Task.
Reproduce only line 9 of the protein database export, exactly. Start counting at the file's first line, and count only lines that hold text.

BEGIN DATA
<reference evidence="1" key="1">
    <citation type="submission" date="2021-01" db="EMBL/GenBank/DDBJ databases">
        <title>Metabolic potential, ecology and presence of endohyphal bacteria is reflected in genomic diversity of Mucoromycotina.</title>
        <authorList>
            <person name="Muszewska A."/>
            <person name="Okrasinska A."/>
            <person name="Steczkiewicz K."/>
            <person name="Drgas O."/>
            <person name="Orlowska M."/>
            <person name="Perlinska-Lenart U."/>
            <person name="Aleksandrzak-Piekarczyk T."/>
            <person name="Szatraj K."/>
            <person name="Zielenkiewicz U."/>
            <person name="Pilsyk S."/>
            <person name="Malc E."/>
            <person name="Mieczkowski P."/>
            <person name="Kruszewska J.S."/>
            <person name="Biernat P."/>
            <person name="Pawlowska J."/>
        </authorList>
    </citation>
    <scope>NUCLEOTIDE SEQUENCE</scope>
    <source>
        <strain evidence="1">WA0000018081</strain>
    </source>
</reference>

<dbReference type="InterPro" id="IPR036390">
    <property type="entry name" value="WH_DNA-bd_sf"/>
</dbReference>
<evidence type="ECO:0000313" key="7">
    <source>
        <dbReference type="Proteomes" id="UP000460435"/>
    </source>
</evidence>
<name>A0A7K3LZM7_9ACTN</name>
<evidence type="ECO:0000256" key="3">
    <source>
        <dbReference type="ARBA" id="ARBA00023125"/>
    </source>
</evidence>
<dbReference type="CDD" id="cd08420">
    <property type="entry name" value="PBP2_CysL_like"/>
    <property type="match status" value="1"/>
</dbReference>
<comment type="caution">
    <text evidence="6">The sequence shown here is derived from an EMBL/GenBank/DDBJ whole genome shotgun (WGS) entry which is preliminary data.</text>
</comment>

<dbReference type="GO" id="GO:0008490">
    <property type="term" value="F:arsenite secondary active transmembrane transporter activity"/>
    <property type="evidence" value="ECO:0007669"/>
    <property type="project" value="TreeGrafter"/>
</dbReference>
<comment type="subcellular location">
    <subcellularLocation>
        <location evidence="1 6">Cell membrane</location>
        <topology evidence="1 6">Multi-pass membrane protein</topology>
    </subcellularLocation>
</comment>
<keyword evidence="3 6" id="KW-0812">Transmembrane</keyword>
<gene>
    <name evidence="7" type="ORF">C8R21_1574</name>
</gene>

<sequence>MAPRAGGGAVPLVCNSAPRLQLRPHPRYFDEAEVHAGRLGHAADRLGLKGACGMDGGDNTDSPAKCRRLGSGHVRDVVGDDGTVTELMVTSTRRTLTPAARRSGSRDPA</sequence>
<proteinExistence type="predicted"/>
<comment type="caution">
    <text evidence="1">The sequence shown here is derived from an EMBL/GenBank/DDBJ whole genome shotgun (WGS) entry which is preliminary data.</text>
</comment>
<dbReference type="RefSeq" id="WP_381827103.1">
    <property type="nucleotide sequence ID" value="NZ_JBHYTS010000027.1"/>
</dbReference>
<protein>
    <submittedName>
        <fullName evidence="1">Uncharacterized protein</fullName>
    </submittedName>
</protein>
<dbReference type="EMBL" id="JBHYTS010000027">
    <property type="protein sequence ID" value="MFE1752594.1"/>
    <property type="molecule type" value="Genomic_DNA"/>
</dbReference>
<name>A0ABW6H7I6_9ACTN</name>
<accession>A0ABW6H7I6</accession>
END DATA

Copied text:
            <person name="Orlowska M."/>